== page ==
Helen Shum, the long-time clinic coordinator at Chinese United Methodist Church in Manhattan's Chinatown, as well as board member, fundraising chair, and most recently, the treasurer of New York JFON, passed away on Thursday, December 22, 2016. Here are some reflections on Helen and what she meant to JFON.
Steven Lee, Executive Director of New York JFON:
My last conversation with Helen perfectly captures her generous character and selfless dedication to JFON's work. Rather than talk about her illness, and in fact, without letting on how serious her diagnosis was, Helen called me with one goal in mind. She was focused on making sure that the executive committee knew that she couldn't call into the next meeting because she was in the hospital. In retrospect, it's heartbreaking, frustrating, and moving that Helen thought the details of a meeting were so important at such a moment. But that's who she was.
Helen never liked to fall short of meeting her responsibilities, so at first it took some persuading to ask her to take on more leadership roles in the organization. She had been the clinic coordinator for the Chinatown clinic for its entire existence, so she had a deep reservoir of leadership ability that just needed to be tapped. Once she agreed to serve as the chair of the fundraising committee, for example, it surprised none of the other board members or staff that our fundraising results began to break records, each year without exception.
My favorite memory of Helen, though, is a much simpler demonstration of her thoughtfulness and caring. Several months ago, a few of us were going out of the city for a training workshop. It was a cold morning when we met on the platform of the train station, and we had a long day ahead of us. So we were tired. When we sat in our seats, Helen opened up a bag and handed around tall cups of coffee for each of us. While we were drinking the coffee and slowing warming up, she opened another bag and out came these huge Vietnamese sandwiches she had picked up in Chinatown for our lunch. When we ate them later, they were delicious.
TJ Mills, Managing Attorney for New York JFON:
"Often late, but never absent" embodies the expression that 90% of life is showing up and Helen always showed up.
One of my 1st memories of Helen in the days just after 9/11, I saw her hustling over to the Family Assistance Center at Pier 94, which had been set up as a rescue mission for victims and their families. She was late. That's one of my first memories ... Helen quietly donating her time, without fanfare... trudging over on her own to the Pier to help translate for the victims and their families.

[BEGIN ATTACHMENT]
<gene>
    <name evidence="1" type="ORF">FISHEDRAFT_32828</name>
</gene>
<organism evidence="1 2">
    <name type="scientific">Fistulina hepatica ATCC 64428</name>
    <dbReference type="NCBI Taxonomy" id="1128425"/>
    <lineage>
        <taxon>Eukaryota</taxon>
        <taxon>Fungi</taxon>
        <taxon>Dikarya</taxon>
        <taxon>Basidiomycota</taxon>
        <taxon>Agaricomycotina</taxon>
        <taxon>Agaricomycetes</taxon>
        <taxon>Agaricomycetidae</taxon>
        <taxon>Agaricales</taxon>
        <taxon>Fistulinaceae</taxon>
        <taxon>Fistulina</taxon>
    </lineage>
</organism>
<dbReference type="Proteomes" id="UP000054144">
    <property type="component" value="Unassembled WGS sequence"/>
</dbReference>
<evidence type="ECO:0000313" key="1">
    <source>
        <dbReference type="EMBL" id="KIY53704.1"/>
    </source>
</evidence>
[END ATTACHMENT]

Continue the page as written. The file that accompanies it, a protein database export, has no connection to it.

And so, each month for the next 15 years, Helen kept going--organizing legal clinics at the Chinese UMC where she interviewed, interpreted, and consoled immigrant families for hours and hours and hours. Each clinic lasted a half-day but Helen would remain the rest of the day and then return for the entirety of the next day for services, choir and her other ministries. She also hosted dozens of liaisons with the congregations of sister churches around the country (and the world) who visited Chinatown and the 9/11 memorial and Helen would introduce them to the church and to our immigrant ministry.
She was a constant presence. Her devotion and giving was so natural and devoid of fanfare. My regret is that we never got to honor Helen's contribution with a special day of her own. Although, knowing Helen, that commemoration would have been the rare event she would miss.
Helen was a gift to know. Her devotion was quiet but motivated by an unspoken passion for her church and for social justice--the notion that no person should be destined to a life any less decent than another. She recruited many others to our ministry, not by persuasion, but by example. She inspired many others to volunteer.
There were plenty of clients to complain about but thinking back I cannot recall a moment where she ever lost composure or lost her humor. And I cannot recall Helen complain about the obvious pain she endured in these final weeks.
What she cared about was the cause. The cause of justice. The cause of equality. That humility, her compassion, and her humor are what I treasure about Helen. I'm not a religious person, but I don't think the author of the Gospel would mind if I rephrased what Helen embodied: "whoever humbles herself will be exalted."
And the lesson Helen leaves me with today--a lesson she lived out every day--is that, no matter how busy our lives, we can all find time for service, for a righteous cause. I wish to honor Helen's life --especially in today's climate--by serving the most vulnerable among us and by helping to change our communities for the better.
Rob Rutland-Brown, Executive Director of National JFON:
National Justice for Our Neighbors is devastated to learn of Helen’s passing. Helen has been one of JFON’s most beloved volunteers over the years. She has touched the lives of countless clients and served the ministry in many ways through the clinic at Chinese UMC and her service on the NYAC board. Helen represented the best of JFON—a caring individual who lived out her faith through devotion to her immigrant neighbors. Our prayers are with Helen’s family and the NYAC-JFON family during this difficult time.